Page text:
Windpower Monthly: JUNE 2016
WORLDWIDE: Dismissed as an "investor's folly" a few years ago, economically viable floating foundations are progressing rapidly, with several pilot projects demonstrating the technology can work.
CANADA: In the foothills of the Rocky Mountains, smart siting of different sized turbines will optimise power yields of British Columbia's largest wind farm.
BRAZIL: Despite being one of the world's biggest and fastest-growing markets, Brazil has only just begun to exploit its full wind-power promise, reports Julio Santos.
WORLDWIDE As markets with guaranteed feed-in tariffs are replaced with more volatile auctions systems, how can wind raise its value in the face of falling electricity wholesale prices?
PORTUGAL: Electricity consumption was entirely generated by renewables for 107 continuous hours, according to Portuguese environmental non-governmental organisation Zero and renewables industry association Apren.
ITALY: After years of slow growth, replacing old turbines with higher-capacity new machines is key for the country to reach its 2020 and 2030 wind-energy targets, but there are obstacles.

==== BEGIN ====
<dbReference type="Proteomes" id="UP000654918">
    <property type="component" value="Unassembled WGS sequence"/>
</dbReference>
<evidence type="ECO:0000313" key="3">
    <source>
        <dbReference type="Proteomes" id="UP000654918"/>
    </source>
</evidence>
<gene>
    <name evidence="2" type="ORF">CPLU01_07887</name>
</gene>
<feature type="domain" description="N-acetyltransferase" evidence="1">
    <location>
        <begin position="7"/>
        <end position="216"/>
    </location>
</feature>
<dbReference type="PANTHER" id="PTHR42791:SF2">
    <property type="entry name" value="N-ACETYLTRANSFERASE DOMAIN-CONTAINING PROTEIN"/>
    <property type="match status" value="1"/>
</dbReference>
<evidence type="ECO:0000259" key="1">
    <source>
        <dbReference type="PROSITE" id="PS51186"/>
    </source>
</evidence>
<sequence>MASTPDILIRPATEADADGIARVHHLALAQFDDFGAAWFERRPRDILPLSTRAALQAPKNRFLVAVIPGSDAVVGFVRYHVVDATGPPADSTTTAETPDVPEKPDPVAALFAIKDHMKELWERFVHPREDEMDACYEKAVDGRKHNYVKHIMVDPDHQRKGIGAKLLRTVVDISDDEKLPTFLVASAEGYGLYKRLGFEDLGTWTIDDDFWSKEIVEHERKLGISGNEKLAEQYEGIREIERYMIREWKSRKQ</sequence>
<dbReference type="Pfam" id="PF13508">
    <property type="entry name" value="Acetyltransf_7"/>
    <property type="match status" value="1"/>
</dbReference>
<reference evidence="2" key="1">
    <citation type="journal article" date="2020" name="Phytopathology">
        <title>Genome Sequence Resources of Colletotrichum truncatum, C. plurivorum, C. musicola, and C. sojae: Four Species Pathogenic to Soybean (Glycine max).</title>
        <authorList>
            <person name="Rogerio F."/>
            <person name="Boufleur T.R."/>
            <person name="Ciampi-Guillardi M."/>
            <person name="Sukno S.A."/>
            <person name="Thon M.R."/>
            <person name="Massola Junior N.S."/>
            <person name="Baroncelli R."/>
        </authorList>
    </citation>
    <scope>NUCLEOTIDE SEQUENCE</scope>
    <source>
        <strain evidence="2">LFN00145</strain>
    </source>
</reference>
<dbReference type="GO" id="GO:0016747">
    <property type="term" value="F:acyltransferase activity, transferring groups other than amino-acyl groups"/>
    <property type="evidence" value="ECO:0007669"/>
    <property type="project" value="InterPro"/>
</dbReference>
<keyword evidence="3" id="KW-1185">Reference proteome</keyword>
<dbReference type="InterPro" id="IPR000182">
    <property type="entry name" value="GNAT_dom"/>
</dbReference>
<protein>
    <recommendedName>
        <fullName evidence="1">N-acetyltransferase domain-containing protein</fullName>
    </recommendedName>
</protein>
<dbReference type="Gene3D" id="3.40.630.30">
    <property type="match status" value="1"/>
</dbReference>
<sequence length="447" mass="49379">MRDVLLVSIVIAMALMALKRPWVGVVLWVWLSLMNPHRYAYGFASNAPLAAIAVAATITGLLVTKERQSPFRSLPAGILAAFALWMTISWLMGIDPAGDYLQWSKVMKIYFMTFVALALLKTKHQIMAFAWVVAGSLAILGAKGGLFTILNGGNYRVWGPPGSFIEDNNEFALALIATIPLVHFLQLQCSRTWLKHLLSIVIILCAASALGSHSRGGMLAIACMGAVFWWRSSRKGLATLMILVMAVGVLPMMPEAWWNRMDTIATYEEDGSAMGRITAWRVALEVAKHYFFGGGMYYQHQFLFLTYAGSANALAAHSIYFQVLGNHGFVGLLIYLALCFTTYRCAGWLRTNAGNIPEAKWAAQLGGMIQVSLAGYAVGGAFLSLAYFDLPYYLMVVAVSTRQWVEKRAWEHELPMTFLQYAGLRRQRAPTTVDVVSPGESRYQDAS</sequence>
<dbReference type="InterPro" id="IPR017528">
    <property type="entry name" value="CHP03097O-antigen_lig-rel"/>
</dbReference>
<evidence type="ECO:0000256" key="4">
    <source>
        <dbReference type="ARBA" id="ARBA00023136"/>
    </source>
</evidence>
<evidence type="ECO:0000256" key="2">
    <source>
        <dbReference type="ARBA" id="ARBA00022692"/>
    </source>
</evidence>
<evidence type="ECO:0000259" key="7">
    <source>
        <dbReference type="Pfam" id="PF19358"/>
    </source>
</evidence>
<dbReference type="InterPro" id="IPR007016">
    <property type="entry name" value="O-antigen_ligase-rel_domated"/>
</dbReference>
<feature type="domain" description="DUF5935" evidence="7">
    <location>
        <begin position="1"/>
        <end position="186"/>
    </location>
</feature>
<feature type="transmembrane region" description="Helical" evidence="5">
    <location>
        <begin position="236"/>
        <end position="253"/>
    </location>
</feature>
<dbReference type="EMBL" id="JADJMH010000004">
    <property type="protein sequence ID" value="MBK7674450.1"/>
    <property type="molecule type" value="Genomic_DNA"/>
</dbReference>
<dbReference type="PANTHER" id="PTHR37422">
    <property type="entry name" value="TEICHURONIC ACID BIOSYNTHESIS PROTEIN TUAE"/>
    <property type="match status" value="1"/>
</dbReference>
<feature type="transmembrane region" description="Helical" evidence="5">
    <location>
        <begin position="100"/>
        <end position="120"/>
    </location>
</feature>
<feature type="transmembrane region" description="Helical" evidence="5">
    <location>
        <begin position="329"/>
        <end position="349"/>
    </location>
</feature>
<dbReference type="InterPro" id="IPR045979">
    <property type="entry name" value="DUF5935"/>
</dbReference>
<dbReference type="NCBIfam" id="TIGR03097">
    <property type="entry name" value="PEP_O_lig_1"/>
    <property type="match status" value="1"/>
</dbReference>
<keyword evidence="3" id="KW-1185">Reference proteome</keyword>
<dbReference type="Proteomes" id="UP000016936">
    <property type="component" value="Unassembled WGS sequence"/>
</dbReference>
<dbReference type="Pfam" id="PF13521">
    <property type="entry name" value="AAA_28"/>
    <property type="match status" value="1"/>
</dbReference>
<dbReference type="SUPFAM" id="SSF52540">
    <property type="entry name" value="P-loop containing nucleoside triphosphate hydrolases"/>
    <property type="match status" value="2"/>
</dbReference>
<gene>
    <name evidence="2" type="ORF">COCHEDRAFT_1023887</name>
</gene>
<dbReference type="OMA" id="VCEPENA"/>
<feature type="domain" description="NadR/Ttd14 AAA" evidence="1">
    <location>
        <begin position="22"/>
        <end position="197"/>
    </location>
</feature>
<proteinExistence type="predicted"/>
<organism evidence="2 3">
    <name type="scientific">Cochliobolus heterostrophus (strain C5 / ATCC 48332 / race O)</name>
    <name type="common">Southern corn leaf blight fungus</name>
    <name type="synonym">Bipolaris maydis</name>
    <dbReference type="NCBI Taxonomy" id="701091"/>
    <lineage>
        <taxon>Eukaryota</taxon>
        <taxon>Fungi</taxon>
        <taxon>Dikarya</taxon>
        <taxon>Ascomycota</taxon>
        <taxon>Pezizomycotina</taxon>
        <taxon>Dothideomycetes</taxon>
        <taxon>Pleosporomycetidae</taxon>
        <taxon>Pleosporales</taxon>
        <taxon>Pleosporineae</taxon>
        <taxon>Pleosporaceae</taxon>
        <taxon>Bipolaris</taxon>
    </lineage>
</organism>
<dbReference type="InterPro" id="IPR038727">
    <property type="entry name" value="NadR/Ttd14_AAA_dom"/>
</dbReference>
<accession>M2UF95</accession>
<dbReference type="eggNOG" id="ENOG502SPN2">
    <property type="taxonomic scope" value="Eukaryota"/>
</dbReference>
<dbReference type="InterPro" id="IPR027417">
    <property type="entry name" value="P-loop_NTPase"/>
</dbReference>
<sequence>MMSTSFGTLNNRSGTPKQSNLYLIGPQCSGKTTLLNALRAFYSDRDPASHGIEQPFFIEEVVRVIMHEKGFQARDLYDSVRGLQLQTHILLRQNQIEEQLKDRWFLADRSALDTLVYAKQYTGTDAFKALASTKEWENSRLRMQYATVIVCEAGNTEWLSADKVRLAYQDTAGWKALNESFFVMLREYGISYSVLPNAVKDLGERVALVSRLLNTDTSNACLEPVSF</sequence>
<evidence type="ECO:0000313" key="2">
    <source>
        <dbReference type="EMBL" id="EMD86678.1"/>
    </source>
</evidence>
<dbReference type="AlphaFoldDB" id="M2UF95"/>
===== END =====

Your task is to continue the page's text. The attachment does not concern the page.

GERMANY: Turbine manufacturer Enercon could be harder hit than other market players by the German federal government's plans for renewables.
United States GE predicts strong 2016 as Alstom integration continues
Last year, Denmark and Spain both set new records for delivery of electricity from renewables.
Gearboxes do not need to be the Achilles heel of wind, says Richard Smith, a principal engineer at Romax Technology.
Despite even lower prices being offered, the cost of onshore wind energy generation still lies mainly between the $50-150/MWh range, as reported in our annual review in February. David Milborrow explains.
WORLDWIDE: Oil giant's tiny green step; a kids' renewable energy book, and Australian Green Party leader Richard Di Natale on his country's clean energy future.